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Chicago 'Hamilton' Tickets Are Already $8,000 On StubHub

By  Ariel Cheung and David Matthews | June 21, 2016 10:41am | Updated on June 21, 2016 2:22pm

DOWNTOWN — Before they even sold out on Tuesday, tickets to "Hamilton" in Chicago were already up on StubHub for $8,000 a pop. 

A line of hundreds wrapped around the block surrounding the PrivateBank Theatre box office Tuesday morning, trying to snag the most in-demand ticket in town. 

On StubHub as of 10:15 a.m., dozens of tickets appeared with tickets ranging from $395-$8,000 a pop. Other sites that resell tickets have slightly lower prices — Vivid Seat's priciest ticket is currently an opening night seat for $2,678. The cheapest seat is $275 for the Feb. 19 show. Other tickets generally range from $550 to $1,700.

The "Hamilton" ticket line Tuesday: 

People came from all over the city and beyond for a chance to see the show that won 11 Tony awards earlier this month. 

"It's historical, and it's hip hop," said one Hyde Park man who had camped out since 5 p.m. Monday. "They said this might be better than 'Cats' ... 'Cats' was on Broadway for how long?" 

Tickets were still available an hour after the box office opened. Even those at the back of the line held out hope they could see the show, or at least catch some rays in line. The line moved very slow, with people moving just a few feet during the first hour tickets were for sale. 

"We're part of the experience. We're technically not Chicagoans, so it's something to do," said one woman from far northwest suburban Harvard. 

The theater at 18 W. Monroe St. seats 1,800. Other theaters got in on the hoopla Tuesday, too:

Broadway In Chicago said that five dates had sold out by noon Tuesday.

Those who didn't stand in line spent Tuesday morning on Ticketmaster, doing a lot of waiting. On Twitter, people complained of glitches and very slow load times:

The show is set to run Sept. 27 through March 19 at The PrivateBank Theatre.

Show creator Lin-Manuel Miranda shared a video announcing the ticket sales earlier this year.

"Chi-Town, birth place of Kanye West, Common Sense, Chance the Rapper — some of the best hip-hop in the world and the source material for Kander and Ebb's best musical," Miranda declared. "We're coming to see you first."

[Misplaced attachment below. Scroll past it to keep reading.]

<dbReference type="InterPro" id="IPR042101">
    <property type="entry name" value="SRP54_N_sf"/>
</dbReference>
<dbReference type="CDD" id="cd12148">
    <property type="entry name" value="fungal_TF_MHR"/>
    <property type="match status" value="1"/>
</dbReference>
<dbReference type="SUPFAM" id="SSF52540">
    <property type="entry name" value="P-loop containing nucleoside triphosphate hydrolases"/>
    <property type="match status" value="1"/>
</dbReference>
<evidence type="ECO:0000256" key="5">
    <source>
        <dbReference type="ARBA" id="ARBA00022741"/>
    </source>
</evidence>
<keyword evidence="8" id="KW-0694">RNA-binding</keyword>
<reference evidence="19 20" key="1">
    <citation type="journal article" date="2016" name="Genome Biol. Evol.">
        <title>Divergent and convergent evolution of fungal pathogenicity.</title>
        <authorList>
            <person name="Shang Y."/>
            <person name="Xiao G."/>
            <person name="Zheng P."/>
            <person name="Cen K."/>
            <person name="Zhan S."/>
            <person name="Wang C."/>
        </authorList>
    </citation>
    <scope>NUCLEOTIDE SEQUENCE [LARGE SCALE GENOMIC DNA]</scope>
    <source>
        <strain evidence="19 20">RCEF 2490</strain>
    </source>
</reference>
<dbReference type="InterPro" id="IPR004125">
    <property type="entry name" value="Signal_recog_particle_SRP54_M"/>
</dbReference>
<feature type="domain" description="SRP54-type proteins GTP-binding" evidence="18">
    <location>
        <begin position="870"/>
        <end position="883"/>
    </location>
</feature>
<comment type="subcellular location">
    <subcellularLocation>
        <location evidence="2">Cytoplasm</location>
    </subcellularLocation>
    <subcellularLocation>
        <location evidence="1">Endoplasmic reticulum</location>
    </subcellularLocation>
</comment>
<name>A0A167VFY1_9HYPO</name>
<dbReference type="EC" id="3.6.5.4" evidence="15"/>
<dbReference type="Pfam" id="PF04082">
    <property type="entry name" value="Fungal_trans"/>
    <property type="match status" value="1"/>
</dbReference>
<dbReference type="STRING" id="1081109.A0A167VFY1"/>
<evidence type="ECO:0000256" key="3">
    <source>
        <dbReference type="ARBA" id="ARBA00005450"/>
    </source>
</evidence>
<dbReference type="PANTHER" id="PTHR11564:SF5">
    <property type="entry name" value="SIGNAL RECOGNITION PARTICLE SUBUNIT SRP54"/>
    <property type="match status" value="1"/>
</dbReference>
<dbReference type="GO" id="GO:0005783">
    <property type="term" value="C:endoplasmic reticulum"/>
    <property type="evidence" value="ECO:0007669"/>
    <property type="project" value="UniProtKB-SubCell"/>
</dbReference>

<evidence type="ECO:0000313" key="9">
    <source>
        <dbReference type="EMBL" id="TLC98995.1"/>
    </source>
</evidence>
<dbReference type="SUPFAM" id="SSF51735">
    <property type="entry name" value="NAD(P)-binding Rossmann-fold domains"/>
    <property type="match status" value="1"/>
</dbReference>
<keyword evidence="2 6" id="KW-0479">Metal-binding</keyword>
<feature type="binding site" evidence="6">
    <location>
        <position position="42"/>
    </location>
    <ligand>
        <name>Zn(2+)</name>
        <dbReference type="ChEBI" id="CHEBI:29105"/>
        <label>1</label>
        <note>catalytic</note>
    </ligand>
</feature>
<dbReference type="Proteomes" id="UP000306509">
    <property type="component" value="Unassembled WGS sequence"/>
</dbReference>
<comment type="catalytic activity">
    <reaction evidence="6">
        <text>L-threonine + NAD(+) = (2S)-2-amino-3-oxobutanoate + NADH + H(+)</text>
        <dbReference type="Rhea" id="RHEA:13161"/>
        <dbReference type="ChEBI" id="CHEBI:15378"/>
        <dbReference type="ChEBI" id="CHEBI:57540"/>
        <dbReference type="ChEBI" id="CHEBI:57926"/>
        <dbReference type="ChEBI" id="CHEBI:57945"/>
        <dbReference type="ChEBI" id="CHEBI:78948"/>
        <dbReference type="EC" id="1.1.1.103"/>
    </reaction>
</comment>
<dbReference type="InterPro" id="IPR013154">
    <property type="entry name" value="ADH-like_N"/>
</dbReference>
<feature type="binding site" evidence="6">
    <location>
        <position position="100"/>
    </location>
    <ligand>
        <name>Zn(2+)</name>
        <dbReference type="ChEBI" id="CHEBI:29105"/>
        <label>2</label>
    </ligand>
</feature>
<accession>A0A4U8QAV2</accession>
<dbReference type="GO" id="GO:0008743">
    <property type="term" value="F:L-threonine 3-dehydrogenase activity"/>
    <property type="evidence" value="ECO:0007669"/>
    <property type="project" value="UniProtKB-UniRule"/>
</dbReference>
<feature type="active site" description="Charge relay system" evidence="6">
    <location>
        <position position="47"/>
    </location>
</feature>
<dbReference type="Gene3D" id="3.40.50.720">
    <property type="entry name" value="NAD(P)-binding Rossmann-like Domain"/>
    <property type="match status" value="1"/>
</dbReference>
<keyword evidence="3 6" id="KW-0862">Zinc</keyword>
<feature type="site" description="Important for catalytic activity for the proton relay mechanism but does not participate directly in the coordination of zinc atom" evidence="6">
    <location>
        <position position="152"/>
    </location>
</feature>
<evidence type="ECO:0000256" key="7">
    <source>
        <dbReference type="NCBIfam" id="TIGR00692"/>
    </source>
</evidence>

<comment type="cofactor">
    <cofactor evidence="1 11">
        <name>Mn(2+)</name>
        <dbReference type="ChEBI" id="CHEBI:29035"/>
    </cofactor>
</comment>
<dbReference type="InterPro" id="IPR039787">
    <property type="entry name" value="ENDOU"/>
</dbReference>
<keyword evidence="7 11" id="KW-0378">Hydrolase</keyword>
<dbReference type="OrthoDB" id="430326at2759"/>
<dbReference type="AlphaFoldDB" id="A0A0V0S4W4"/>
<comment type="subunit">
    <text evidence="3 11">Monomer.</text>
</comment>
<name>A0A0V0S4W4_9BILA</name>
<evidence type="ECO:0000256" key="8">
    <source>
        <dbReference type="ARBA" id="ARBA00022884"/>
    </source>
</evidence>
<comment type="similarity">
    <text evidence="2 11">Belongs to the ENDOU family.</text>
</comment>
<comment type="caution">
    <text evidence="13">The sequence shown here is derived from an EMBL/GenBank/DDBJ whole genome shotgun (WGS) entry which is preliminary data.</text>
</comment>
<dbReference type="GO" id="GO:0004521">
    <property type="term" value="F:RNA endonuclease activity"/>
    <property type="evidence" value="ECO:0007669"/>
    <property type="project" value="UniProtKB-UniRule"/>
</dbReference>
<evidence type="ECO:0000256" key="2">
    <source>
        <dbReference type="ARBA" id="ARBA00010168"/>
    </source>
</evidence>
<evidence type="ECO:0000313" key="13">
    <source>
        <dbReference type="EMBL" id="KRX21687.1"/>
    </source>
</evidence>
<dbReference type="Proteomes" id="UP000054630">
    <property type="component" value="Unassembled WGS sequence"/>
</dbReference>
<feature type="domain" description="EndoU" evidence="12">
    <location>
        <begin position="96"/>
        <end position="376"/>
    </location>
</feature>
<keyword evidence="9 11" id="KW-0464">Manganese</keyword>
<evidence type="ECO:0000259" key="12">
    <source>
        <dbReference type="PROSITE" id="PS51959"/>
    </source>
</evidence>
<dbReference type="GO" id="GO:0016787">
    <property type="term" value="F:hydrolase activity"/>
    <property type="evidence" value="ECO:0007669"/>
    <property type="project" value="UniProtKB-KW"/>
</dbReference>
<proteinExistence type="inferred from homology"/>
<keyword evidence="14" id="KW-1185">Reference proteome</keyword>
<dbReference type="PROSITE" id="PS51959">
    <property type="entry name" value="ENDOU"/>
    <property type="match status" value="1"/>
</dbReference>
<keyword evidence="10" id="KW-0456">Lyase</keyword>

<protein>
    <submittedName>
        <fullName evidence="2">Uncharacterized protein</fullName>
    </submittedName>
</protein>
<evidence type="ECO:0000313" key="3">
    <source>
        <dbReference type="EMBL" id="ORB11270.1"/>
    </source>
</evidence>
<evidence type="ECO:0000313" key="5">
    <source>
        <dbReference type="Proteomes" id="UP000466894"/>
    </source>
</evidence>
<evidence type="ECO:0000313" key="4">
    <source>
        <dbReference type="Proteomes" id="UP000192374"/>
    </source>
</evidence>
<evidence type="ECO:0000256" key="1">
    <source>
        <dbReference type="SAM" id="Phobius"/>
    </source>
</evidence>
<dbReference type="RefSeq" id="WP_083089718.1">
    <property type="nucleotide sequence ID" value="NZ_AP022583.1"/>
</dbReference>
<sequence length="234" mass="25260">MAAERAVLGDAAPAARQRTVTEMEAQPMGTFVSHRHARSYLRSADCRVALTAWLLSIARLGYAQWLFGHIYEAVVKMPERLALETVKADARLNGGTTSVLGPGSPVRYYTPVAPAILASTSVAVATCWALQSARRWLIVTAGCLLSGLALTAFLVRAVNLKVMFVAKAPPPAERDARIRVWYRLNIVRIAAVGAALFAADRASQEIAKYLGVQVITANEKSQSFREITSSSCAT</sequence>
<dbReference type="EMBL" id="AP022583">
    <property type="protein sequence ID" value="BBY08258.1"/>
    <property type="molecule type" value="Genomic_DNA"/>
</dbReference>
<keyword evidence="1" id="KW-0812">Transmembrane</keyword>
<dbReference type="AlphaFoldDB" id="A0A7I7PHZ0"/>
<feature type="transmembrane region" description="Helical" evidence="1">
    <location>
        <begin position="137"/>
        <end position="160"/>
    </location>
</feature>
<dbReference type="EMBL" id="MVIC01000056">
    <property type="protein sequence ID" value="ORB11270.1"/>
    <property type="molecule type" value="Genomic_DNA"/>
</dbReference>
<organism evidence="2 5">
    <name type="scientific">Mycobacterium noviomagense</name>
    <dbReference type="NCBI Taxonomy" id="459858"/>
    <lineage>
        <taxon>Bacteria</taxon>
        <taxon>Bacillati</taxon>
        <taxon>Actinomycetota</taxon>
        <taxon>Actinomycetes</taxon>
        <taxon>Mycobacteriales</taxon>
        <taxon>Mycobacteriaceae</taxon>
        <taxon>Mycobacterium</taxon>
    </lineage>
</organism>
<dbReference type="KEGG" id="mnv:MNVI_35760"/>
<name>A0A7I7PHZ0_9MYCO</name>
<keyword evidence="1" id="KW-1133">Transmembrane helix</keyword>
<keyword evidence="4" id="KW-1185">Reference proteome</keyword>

"Hamilton's ghost insisted we open at the PrivateBank Theatre," he joked. The musical's protagonist, Founding Father Alexander Hamilton, made his mark on history developing America's national bank.

While season and group tickets have been available for months, Chicago's theater crowd has been practically foaming at the mouth in wait for the single-ticket sales.

In New York, tickets start at $139, but overwhelming demand has them reselling for more than $1,000 each.

The Windy City certainly caught Hamilton fever, particularly since the Chicago production was announced in December. This spring, the Lincoln Park Zoo got national attention for naming its new camel Alexander Camelton as a nod to the record-shattering production.

The Illinois Attorney General's Office and producer Jeffrey Seller warned of fake "Hamilton" tickets, which has been an issue in New York. Officials advise fans to buy tickets from legitimate websites and read the site's policies and fee information before buying.

"It's tempting to get tickets any way you can," Seller said. "There are many sites and people that are selling overpriced, and in some cases, fraudulent tickets."

Miranda, meanwhile, has pledged to help Chicago schoolchildren see the show. Already, he received a $1.5 million grant from the Rockefeller Foundation to bring 20,000 New York kids to the show. While Rockefeller isn't paying for Chicago kids, Miranda told Complex "we're duplicating that program in Chicago."

"I'm just trying to get as many people to see 'Hamilton' as possible," he told the magazine. "Everyone is like, 'Film it and put it on TV,' but that's not the thing. The thing is seeing it live."

According to The New York Times, the show in New York is making about $600,000 per week in profit after recouping the $12.5 million it cost to launch the show. The Chicago presentation could generate $80 million, the Times estimated.

StubHub Tuesday morning:

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